To wrap up The Social Place column for the year, we asked a few social butterflies for advice on platforms, payments, branding and navigating Covid-19.
Many of them will want to experience our outstanding cellar doors and winery restaurants. During lockdown, we saw consumers supporting their favourite businesses to make sure they survived, and businesses that had already invested time in building digital loyalty and ecommerce systems reaped the rewards. Likewise, if you start investing in your cellar door's digital presence now, you will see the return in the coming months. Here are some tips to make sure you're making the most of your digital tools for the cellar door:
Get the basics right
With so much change over the past 18 months, many cellar doors have changed their regular opening hours several times. Everyone knows it's a disappointing experience to arrive at a closed venue, so make sure to update your hours online - add your opening hours to your website, Google and Facebook.
If you have lots of people contacting you with the same questions, consider adding a visitors' FAQ or booking page to your website. Most people will go there first before they contact you directly - it will save you and your visitor time.
Look the part
It's important to make sure your content reflects your business. Think of your social media channels and website as your digital shop window. Social media is a powerful tool to promote food and beverages to a millennial audience. A UK study once estimated that 30 percent of millennials would avoid a restaurant if they had a bad Instagram presence. Want to deliver a premium cellar door experience? Your everyday iPhone photos might not convey that online, so you may want to invest in some professional digital assets. Trying to share your unique winery tour? Consider short videos, such as reels, which let you create dynamic content with music and filters. Make sure you're comfortable with the format and its trends before you start.
Now that you've updated your social media, you want those new photos to be seen. Try tagging other people in your posts and get tagged in return. You'll show up on their profiles, which will create more discovery pathways to your profile. Use natural collaborators - regional bodies, tourism operators, accommodation providers or events people you work with. Share the posts you are tagged in on Instagram stories to show your appreciation.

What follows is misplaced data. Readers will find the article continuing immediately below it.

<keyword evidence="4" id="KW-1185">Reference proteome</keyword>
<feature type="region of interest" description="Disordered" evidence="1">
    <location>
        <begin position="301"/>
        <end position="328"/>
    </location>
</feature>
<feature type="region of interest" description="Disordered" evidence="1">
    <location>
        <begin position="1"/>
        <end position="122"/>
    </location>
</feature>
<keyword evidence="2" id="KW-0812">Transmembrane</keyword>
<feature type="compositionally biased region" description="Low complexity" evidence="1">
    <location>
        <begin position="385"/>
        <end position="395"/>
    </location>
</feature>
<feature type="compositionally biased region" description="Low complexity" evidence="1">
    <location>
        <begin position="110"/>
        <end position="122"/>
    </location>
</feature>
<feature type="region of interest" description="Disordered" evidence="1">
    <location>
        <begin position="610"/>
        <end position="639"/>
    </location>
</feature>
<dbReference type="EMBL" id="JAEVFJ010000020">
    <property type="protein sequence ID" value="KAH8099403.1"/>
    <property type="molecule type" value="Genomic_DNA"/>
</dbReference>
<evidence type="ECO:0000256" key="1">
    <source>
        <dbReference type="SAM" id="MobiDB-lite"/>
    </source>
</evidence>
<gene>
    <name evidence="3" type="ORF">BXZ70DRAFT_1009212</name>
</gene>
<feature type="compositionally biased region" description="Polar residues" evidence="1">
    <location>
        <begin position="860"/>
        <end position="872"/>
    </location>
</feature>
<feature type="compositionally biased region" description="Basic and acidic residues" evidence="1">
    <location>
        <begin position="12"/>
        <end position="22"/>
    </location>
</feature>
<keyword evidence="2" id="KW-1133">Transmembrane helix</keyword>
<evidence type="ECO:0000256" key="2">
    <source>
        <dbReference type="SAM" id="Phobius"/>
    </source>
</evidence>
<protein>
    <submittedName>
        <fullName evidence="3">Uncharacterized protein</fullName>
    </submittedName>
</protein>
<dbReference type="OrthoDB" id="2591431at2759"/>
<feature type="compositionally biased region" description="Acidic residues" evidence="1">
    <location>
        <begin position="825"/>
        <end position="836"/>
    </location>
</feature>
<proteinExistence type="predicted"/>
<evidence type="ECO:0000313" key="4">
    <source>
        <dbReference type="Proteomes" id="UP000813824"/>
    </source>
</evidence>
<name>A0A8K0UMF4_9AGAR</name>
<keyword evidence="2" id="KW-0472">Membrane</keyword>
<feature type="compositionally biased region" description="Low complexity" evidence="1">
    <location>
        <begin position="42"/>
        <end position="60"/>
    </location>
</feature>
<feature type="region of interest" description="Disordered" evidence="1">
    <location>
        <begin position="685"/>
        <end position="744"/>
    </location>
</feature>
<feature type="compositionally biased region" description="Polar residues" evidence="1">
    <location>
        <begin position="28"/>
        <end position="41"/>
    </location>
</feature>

On Instagram, the more hashtags you use, the more chances there are to be found. Use #nzwine so New Zealand Winegrowers will see your post and #DoSomethingNewNZ so Tourism New Zealand sees it. Check what your local tourism of regional body's tag is.
Create a digital/IRL experience
Word of mouth works in the digital space - if people like your cellar door they will share it to their friends online. You can encourage it by creating an "Instagram-worthy" space, somewhere people will want to take photos. Look for an area in your cellar door or restaurant - it could be a feature wall or an outdoor area with an amazing view. Put your brand name or logo in the area, this will give you free brand awareness when someone shares a photo at your cellar door - it may even give their friends enough FOMO they book a trip in.
Stay in touch
You can only follow up with visitors if you collect their email address. Whether you want to do this the old school way, with a visitors' book, or something modern like an iPad, give them the option to subscribe to your mailing list or wine club. Let them know why they should sign up - for example, if you offer wine club deals - and let them know how frequently you're going to email them.
It's a good idea to send a thank you email a day or two after their visit - consider adding a discount code or saying where your wines are available if you don't have an online store. Most email clients will let you set up an automated email for whenever someone signs up, the hard work is done for you.
Sarah Rowley Adams is Communications and Digital Advisor at New Zealand Winegrowers.